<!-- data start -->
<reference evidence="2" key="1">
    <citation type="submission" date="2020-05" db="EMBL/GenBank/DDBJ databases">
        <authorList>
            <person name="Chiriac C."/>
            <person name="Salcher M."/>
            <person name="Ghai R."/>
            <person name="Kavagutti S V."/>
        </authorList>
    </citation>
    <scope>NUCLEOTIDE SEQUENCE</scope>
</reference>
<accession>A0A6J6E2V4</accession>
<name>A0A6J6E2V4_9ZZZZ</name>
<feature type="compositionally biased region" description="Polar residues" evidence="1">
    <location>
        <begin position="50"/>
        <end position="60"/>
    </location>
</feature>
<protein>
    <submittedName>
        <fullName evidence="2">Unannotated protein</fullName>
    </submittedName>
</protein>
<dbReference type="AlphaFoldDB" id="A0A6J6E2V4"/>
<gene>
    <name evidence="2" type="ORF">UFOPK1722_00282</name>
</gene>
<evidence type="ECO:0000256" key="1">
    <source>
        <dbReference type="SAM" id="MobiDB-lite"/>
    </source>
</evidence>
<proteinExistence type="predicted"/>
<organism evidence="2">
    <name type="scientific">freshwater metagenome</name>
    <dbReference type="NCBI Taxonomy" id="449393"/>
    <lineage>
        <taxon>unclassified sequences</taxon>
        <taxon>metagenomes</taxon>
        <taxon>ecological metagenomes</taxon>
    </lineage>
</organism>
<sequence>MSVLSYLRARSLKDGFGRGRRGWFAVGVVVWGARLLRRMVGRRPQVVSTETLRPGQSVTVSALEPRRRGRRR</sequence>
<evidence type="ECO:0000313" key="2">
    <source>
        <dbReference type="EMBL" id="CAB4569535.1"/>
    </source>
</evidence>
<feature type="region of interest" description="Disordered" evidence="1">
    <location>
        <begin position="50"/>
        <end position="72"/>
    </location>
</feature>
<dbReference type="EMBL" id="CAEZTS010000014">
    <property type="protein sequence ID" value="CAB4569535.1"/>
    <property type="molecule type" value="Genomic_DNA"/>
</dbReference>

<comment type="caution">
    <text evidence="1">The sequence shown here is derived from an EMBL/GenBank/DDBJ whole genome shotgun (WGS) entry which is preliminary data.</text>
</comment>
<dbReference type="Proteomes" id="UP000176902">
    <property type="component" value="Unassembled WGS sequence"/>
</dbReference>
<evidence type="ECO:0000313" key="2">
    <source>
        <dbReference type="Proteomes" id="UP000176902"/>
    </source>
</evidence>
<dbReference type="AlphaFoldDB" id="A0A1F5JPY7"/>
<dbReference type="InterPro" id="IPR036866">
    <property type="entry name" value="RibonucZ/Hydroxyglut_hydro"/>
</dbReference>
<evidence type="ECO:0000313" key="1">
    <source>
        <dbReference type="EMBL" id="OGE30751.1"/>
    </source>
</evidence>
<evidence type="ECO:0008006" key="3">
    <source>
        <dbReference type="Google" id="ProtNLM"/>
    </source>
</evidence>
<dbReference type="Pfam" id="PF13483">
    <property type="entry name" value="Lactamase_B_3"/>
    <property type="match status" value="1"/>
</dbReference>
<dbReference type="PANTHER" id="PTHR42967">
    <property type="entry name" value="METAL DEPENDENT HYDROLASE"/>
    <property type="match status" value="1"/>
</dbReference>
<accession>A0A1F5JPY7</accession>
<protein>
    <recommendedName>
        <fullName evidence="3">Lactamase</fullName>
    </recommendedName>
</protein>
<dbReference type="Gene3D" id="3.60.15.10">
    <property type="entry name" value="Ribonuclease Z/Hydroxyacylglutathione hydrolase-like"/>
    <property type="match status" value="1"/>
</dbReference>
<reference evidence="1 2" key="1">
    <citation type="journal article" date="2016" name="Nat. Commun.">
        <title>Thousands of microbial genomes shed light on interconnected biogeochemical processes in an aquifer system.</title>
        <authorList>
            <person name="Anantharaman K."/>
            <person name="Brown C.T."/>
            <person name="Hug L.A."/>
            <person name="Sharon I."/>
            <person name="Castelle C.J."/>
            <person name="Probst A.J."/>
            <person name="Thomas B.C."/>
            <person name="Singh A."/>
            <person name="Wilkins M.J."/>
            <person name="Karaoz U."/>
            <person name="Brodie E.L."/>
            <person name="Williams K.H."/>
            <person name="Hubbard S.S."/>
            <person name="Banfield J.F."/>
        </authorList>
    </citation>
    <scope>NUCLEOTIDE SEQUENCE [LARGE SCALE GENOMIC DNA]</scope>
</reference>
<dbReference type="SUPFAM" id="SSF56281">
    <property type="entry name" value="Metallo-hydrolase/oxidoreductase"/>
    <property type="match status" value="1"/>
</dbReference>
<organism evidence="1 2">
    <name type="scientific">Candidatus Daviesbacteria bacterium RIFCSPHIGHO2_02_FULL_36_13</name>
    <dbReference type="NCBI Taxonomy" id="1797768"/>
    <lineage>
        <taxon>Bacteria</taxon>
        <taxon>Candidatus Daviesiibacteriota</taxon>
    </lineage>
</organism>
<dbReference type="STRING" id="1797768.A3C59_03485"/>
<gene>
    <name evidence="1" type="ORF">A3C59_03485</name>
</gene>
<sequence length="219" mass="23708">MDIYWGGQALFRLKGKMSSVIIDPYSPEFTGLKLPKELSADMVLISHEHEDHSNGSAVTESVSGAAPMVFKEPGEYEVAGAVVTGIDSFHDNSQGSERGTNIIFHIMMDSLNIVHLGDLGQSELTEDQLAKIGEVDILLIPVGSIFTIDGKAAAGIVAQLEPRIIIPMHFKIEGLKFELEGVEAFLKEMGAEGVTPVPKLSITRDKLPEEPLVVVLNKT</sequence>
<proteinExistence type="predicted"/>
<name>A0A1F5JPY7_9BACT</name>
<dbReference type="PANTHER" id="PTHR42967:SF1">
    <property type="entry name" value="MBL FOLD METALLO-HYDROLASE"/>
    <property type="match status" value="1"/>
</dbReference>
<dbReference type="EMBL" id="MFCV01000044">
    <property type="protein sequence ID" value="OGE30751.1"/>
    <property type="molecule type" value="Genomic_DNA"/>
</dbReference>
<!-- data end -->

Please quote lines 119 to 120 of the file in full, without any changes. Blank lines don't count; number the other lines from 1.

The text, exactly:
            <person name="Hubbard S.S."/>
            <person name="Banfield J.F."/>